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KBrowser's Performance?
Jason Briggs' review of KBrowser (Vol. 6, issue 11) was interesting and useful. Thanks for highlighting it.

One area he didn't cover was KBrowser's performance. I'd like to know his impression of how it performed, not only for WAP content but also for simple HTML content as well. I'm also interested in how he thinks KBrowser will perform on J2ME-enabled wireless handsets, now and in the future.

Ron Stein
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I didn't include performance, because I don't have a real phone to run it on, unfortunately. Up until the last month or so there haven't been any MIDP-capable phones in the UK except for Nokia's PDA phone combination (which has a 55MHz processor and runs PersonalJava out of the box - not really a useful benchmarking system in this case).

Motorola has just released an MIDP phone here, but I've yet to get my hands on it.

Performance on my laptop, however, was fine, but not really an indicator of how it will actually run on a phone - your guess is as good as mine. However, gut feeling (from running MIDP apps on a Palm and on the aforementioned Nokia) says unless they're doing something exceptionally illogical, not that likely I think, then performance will be good enough so it will all finally depend on the network speed. I couldn't run it on HTML content, because the evaluation edition they sent me was WAP only.

Jason Briggs
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Is New Technology Always Good?
I agree with Alan Williamson's comments in his editorial, "Web Services & XML" (Vol. 6, issue 11). For Web services, the battle is not defining how to create and/or access Web services, which is where we're currently at. The difficulty is in changing Web usage. Folks are just getting comfortable with URLs, and while they benefit from not depending on a provider for a service, it also gives them some stability. I think it makes sense when architecting or building new services (which don't have issues with stability or familiarity), but users are another ball game.

As far as XML usage, it seems that we tend to throw a new technology at everything, mostly because we've learned something new and want to make it useful. But it can degrade and impede a system's internal communication.

Perhaps Web services will become more important if, as I predict, more robust user interfaces are doing the interacting with them, rather than users in a Web browser.

Vince Marco
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Enough Is Enough!
When are Bill Baloglu and Bill Palmieri (Career Opportunities column) going to seek help for the bottled-up anger they have toward anyone under the age of 50! Every article they write is essentially about how dumb the rest of us are (the under-50 crowd) and how smart they are.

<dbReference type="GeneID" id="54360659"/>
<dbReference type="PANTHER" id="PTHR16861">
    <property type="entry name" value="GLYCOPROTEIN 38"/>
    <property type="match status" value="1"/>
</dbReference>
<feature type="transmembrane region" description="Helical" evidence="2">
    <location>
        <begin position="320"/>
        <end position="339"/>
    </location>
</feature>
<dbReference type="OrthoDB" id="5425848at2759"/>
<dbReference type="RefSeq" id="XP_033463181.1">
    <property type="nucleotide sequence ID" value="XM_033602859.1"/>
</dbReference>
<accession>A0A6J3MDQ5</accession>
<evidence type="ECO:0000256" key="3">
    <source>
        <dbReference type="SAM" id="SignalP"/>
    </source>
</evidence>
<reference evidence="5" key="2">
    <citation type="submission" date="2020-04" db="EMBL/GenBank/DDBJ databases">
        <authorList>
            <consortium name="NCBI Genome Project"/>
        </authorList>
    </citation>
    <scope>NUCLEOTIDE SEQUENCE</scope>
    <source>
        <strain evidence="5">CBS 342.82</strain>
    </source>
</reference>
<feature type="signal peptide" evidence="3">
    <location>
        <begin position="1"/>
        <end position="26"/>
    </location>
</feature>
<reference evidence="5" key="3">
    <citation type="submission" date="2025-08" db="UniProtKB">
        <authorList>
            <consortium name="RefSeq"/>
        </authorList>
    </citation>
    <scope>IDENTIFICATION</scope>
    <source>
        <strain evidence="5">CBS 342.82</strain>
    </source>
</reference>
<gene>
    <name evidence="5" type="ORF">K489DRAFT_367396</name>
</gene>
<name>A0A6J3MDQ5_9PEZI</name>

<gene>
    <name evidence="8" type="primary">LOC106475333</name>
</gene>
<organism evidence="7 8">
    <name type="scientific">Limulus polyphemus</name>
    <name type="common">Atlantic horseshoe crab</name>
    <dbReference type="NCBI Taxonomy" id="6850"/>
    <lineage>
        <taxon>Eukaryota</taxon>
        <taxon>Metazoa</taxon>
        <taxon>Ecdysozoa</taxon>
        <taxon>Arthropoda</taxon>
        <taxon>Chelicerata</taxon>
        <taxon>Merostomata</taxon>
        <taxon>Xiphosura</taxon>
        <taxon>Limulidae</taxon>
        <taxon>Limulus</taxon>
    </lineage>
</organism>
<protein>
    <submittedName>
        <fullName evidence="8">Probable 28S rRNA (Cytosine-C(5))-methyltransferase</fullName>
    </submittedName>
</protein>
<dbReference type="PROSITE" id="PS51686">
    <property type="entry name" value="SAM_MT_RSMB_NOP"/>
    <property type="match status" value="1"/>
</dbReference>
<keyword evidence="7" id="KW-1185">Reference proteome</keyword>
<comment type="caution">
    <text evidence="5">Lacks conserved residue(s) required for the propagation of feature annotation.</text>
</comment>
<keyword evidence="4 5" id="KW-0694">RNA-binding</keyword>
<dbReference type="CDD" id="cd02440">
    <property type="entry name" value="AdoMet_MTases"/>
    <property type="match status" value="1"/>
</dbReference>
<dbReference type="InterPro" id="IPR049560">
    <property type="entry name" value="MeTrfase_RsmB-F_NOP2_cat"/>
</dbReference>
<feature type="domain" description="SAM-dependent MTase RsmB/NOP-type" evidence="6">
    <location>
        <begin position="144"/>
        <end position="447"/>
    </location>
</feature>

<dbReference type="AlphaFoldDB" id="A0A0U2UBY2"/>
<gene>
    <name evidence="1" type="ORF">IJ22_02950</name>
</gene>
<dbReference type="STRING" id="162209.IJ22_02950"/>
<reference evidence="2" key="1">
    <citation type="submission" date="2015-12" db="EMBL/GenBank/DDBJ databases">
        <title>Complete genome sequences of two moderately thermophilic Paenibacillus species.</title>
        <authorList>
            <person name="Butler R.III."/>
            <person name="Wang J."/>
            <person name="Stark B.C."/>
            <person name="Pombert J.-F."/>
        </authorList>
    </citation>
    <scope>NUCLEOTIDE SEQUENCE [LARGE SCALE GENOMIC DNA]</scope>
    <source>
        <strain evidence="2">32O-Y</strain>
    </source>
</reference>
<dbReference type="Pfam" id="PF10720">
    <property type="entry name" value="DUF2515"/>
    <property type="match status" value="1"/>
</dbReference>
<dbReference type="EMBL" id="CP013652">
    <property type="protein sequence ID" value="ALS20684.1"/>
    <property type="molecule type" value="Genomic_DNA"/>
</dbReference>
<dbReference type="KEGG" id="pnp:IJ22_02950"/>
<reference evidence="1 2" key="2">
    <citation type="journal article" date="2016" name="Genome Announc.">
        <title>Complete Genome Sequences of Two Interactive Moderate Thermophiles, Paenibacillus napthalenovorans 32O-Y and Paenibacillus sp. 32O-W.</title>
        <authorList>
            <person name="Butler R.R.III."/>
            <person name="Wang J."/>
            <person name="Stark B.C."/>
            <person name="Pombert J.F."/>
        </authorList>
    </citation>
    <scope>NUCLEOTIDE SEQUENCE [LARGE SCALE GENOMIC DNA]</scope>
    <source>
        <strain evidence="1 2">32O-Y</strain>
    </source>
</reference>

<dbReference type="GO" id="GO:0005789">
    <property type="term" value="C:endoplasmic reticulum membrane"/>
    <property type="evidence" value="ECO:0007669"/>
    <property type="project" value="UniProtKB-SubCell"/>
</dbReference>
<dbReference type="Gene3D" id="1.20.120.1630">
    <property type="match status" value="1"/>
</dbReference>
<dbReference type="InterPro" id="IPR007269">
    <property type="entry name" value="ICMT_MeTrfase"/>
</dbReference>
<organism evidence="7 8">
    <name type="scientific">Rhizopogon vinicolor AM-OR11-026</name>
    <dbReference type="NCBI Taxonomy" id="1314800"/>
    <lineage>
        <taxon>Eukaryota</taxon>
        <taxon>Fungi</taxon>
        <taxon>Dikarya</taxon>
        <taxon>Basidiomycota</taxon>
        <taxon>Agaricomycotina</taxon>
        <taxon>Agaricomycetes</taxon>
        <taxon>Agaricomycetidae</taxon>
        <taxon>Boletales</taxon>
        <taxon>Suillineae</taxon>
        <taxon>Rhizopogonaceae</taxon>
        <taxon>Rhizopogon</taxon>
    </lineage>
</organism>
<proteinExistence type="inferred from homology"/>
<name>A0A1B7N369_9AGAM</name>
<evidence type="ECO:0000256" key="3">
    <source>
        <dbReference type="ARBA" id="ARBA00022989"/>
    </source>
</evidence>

Why do they feel the need to write article after article about how apparently no one is qualified to call themselves a Java engineer unless they have 20 years of experience? I personally don't consider myself a Java engineer, but I have worked with a few that I would consider that level and none of them were older than 30. I've also worked with developers with 15-20 years' experience who I could code around the day I stepped out of college.

Am I saying that all employees over the age of 50 are over their heads in the technology field? Absolutely not. But please admit that there are some people in their thirties and even their twenties who are intelligent and experienced and could do the job! If a person can do the job, then he or she will get the assignment.

Richard Dean
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After a thorough search of all our articles, I couldn't find a single reference to age.

Our January article (Vol. 6, issue 1) dealt with the "know" engineer and the "understand" engineer - no mention of age there.

Our February article (Vol. 6, issue 2) talked about the B2B marketplace - no mention of age there.

March (Vol. 6, issue 3) talked about money levels for senior, mid-level, and junior engineers - no mention of age there. May (Vol. 6, issue 5) discussed how to write an effective résumé - no mention of age there.

I think you get the picture.

There is a reason why we use the term senior. It has to do with the length of time of actual work experience as well as the technological expertise an engineer brings to his or her job. The senior engineers we work with are not over 50, or any specific age. However, they do possess the skills and years of experience we talk about.

Until then, we wish you the best and keep sending us your e-mails.

Billy Palmieri
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Important Issues
I just read Charles Arehart's excellent article "The Many Sides of J2EE Development" (Vol. 6, issue 11). I've learned a lot from this article and his previous one, "Making the Move to J2EE" (Vol. 6, issue 9). Mr. Arehart presents important issues in an excellent manner. I'm beginning to see that servlets are a more important part of the J2EE spec than I had previously imagined.

Frank Staheli

Don't Use Expensive EJBs!
It's was such a joy to read "J2EE Without EJBs?" by Vince Bonfanti (Vol. 6, issue 11).

Many people believe that J2EE has to be implemented using EJBs. Some clients spend millions just to have a J2EE application. It's great to have Vince Bonfanti clear the confusion and wake up companies so they can save millions on a J2EE application by simply using Java, servlets, JSPs, and JDBC instead of expensive EJBs!

Leo F. Smith
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